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Moderating Temperatures for the Eastern Two-Thirds of the Country; Approaching Storm for the West

Unseasonably warm temperatures for the Plains and Midwest will spread eastward through Sunday as a weak clipper system will bring some rain and snow showers from the Great Lakes to the Northeast. A storm approaching the west coast is expected to bring strong winds, lower elevation rain and heavy mountain snow. Unsettled weather conditions linger for the western islands of Hawaii into Sunday. Read More >

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  • The Storm of November 9-11, 1998

The Storm of November 9-11, 1998

Comparison of the tracks of the November 1975 and November 1998 storms.

The track of the November 1998 storm (labeled in blue) was very similar to the track of the November 1975 storm (labeled in yellow). Image created by Don Rolfson, National Weather Service Marquette











Track and measured pressure

More recently and almost to the same hours and following practically the same track as the November 1975 storm, a more intense storm system tracked northeast from the central U.S. through the Great Lakes region during the period of November 9-11, 1998. On the morning of November 9, a low pressure system was organizing in eastern Colorado. Its pressure at that time was 29.41 inches (996mb). The system tracked east and then curved northeast, reaching northwest Iowa on the morning of November 10. It had rapidly intensified with its pressure dropping to 28.70 inches (971mb). The storm system further strengthened to an unusually low 28.55 inches (967mb) as it tracked just east of Duluth, MN early in the evening of the 10th. By the morning of November 11th, the low was located in north central Ontario. Its pressure at that time was 28.58 inches (968mb).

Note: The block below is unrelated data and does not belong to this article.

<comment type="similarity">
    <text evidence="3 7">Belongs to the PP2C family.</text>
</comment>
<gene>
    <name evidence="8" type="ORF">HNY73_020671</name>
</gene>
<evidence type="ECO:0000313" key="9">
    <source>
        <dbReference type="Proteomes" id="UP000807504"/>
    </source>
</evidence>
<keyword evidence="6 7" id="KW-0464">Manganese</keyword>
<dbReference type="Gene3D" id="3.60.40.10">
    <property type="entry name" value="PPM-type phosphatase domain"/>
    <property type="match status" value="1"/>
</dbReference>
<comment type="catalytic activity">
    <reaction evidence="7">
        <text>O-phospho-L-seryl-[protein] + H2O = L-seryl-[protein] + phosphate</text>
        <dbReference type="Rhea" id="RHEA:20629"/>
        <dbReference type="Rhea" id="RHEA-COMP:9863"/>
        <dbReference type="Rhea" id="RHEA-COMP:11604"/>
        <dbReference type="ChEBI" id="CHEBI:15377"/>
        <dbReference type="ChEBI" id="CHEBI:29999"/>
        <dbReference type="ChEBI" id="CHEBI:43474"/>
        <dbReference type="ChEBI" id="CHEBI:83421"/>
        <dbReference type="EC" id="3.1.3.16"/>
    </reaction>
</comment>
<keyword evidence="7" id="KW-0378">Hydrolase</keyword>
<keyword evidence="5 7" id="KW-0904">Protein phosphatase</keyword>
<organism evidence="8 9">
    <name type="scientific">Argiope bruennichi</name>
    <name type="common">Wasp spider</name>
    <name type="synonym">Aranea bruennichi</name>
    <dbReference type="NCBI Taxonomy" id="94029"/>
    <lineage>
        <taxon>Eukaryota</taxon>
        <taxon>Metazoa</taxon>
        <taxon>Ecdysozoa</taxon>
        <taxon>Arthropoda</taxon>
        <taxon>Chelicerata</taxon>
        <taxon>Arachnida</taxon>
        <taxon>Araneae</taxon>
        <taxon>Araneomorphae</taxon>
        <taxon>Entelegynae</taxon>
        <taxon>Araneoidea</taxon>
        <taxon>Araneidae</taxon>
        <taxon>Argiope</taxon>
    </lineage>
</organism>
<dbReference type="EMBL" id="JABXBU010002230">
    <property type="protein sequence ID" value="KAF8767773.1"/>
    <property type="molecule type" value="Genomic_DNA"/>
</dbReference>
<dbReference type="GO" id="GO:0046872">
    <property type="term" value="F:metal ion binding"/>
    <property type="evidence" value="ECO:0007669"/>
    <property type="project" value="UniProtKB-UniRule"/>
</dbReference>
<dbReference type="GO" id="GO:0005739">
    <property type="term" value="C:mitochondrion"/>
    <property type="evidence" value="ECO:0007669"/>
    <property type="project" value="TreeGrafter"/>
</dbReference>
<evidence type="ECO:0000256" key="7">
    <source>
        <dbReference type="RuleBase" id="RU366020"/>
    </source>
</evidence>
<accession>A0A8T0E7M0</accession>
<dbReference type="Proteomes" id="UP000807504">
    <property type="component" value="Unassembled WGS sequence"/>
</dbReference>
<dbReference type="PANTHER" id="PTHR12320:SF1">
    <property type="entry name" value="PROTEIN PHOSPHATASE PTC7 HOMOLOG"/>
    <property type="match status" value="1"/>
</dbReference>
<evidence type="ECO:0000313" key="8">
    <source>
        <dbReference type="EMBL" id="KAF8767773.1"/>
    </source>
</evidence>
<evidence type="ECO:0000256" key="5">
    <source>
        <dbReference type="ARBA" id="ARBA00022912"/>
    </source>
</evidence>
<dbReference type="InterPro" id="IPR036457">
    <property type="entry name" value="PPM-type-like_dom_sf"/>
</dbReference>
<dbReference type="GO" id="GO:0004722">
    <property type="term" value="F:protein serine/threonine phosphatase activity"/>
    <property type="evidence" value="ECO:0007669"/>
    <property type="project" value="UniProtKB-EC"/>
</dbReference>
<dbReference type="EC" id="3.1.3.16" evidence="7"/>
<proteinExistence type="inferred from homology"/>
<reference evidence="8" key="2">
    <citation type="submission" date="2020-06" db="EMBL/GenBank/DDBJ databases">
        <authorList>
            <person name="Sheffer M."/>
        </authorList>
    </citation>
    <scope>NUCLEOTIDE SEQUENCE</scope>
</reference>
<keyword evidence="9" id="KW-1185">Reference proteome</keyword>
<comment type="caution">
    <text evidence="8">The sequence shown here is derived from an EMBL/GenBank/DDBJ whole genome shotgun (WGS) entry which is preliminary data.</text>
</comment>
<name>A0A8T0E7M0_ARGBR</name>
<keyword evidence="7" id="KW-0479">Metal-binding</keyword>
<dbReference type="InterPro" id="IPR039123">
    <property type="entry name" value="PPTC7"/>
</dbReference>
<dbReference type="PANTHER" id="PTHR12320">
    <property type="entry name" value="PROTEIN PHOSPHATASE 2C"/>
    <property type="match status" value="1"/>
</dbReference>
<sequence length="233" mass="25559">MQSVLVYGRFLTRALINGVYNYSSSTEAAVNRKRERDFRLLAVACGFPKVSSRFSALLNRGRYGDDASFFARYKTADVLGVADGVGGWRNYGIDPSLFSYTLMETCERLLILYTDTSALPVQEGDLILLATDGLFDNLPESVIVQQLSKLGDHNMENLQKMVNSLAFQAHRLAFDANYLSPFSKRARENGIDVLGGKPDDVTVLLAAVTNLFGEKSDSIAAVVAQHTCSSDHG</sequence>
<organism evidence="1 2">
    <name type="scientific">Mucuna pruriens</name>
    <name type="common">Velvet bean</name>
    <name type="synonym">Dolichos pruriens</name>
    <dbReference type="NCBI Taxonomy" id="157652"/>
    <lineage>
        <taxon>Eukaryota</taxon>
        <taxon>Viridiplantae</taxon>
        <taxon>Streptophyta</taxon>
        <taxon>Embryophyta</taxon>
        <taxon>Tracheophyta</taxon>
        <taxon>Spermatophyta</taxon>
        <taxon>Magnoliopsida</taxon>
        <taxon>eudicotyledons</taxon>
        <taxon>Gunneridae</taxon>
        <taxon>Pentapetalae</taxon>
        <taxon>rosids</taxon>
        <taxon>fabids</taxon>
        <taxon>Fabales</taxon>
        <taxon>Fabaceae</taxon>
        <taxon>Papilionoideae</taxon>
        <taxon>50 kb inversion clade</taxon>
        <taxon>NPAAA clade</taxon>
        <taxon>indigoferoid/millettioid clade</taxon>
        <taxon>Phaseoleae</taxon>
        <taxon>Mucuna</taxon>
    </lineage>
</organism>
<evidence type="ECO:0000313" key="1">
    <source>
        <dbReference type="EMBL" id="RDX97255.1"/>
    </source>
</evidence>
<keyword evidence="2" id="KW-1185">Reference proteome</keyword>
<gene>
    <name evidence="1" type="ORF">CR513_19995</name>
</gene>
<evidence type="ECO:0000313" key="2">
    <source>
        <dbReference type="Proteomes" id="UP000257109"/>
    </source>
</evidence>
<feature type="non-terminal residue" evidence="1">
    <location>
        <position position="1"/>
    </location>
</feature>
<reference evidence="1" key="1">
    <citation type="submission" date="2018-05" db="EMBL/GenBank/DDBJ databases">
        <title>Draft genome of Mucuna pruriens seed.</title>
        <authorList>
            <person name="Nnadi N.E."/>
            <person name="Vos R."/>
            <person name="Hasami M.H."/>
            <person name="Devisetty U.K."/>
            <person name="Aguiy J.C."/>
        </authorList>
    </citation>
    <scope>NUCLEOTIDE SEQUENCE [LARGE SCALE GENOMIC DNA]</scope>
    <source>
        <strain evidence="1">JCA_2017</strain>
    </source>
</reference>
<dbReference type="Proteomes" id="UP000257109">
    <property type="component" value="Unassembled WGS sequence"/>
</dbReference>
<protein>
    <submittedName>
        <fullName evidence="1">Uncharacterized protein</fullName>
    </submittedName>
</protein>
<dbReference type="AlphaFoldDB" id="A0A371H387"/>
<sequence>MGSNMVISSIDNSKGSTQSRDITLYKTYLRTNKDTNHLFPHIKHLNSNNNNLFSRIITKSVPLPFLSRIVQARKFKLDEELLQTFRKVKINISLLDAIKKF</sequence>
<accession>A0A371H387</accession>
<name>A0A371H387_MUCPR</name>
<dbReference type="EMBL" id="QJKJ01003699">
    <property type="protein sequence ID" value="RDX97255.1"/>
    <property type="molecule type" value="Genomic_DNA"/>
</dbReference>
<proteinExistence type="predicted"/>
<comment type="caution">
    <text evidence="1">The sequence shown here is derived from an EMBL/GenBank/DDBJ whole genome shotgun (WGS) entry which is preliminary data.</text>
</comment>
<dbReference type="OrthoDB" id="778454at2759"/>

Observations on Lake Superior

The November 1998 storm produced widespread damaging winds across the upper Great Lakes region. On Lake Superior, the observing sites at Devils Island within Wisconsin's Apostle Islands, at Rock of Ages and at Passage Island on the south and north ends of Isle Royale, respectively, and at Stannard Rock, 40 miles north of Marquette, all reported lengthy periods of gale force winds of 34 to 47 knots. Gusts frequently exceeded 50 knots. Wind directions were primarily east, southeast, and south as the storm center approached and then moved over western Lake Superior. The wind then shifted west and northwest as the low moved into Ontario. While wave observations were not available, the long duration of gale and occasional storm force wind (wind in excess of 47 knots) likely produced significant wave heights of 20 to 25 feet on the open waters of Lake Superior. Again, keep in mind that the rare peak waves could have been one-and-a-half to two times that height.

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